The poster, featuring the theme “One World, Many Stories,” shows a wild array of animals that seem to have voracious appetites for reading.
“Posters really become part of the environment in a school or library,” Tamaki tells The Washington Post’s Comic Riffs of her ink drawing that she colored in Photoshop. “The concept isn’t too deep: Reading all over the world — without being too ‘It’s a Small World.’ ”
The Canadian-born Tamaki is the author of the all-ages book “They Say Blue” and the comic “SuperMutant Magic Academy,” as well as the graphic novels “Skim” and “This One Summer.” She noted that one of her favorite kids’ books is “The Snow Cat,” by the late Dayal Kaur Khalsa, and she grew up also visually inspired by Archie comics.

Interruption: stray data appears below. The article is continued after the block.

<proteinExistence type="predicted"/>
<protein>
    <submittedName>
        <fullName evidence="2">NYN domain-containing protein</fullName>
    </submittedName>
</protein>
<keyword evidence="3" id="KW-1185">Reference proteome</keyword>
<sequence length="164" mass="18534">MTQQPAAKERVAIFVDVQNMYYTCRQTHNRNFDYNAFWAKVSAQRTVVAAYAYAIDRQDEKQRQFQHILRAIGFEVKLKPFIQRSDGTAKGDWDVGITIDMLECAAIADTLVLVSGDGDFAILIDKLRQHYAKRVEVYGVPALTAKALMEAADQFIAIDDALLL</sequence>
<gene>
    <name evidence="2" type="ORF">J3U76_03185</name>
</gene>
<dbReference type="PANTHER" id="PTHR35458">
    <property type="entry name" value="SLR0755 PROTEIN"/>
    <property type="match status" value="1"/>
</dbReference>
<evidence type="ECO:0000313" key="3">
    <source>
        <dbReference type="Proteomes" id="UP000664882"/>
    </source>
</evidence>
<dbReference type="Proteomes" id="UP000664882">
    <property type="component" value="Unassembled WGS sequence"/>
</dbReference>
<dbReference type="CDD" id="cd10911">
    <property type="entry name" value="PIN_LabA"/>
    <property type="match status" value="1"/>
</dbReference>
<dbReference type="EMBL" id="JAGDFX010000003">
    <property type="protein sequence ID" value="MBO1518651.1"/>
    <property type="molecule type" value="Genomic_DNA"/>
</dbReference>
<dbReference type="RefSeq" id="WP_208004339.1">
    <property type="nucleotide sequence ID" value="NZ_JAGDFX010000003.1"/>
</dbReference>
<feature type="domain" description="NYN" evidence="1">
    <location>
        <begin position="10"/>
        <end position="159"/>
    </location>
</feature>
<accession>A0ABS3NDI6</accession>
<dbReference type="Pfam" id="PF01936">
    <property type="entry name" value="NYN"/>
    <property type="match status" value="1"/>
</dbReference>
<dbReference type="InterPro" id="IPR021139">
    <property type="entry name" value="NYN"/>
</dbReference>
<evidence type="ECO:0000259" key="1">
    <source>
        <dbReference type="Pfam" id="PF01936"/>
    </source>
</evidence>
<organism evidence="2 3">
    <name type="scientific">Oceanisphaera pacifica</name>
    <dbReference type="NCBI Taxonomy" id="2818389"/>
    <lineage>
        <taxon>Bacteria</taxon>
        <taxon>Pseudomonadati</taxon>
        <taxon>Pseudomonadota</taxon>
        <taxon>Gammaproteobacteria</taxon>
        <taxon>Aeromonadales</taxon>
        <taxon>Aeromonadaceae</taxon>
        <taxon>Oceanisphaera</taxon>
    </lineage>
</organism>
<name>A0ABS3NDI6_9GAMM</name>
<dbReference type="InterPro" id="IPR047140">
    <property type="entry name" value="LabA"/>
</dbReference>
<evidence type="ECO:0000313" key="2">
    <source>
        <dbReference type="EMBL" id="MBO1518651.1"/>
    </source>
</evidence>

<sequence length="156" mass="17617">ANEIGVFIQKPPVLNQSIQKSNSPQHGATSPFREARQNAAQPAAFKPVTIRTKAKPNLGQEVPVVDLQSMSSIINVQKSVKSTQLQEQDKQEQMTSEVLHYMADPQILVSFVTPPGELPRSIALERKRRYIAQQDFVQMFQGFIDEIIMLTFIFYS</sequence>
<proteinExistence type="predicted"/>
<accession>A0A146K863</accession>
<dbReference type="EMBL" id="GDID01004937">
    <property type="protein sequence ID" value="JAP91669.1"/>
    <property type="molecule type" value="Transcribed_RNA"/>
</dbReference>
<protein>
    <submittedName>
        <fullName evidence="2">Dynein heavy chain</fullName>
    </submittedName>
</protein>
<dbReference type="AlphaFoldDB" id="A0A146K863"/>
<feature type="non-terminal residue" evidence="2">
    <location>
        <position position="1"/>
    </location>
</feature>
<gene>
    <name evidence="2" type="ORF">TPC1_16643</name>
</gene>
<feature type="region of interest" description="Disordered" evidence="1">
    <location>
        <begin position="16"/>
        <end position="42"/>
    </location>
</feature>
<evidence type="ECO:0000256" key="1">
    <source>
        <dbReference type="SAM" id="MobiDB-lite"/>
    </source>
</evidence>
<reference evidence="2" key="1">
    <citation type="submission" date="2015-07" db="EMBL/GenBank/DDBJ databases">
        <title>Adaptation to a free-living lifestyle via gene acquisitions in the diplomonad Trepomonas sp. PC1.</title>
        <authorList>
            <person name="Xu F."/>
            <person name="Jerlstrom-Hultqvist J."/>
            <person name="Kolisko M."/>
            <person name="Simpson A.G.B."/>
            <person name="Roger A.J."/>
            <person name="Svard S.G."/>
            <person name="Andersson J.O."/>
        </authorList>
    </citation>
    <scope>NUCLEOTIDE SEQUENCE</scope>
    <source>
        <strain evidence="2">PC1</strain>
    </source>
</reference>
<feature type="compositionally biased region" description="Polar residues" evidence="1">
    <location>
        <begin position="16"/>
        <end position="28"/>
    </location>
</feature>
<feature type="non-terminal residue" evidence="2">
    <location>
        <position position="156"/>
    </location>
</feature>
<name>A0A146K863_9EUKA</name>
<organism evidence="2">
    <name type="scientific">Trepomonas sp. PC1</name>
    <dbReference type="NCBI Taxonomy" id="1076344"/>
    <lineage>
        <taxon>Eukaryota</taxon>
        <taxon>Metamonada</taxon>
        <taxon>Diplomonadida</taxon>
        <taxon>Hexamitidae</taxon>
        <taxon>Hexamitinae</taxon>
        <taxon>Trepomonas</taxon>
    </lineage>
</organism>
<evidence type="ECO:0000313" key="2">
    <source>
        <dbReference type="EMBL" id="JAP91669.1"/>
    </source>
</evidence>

Children’s Book Week is a national literacy initiative — including school, library and bookstore outreach — that was launched in 1919. For nearly a decade it has been guided by Every Child a Reader, the charitable arm of the Children’s Book Council.
Some of the many other artists participating in this year’s event include Sophie Blackall, Leo Espinosa, Vashti Harrison, Felicita Sala and Don Tate.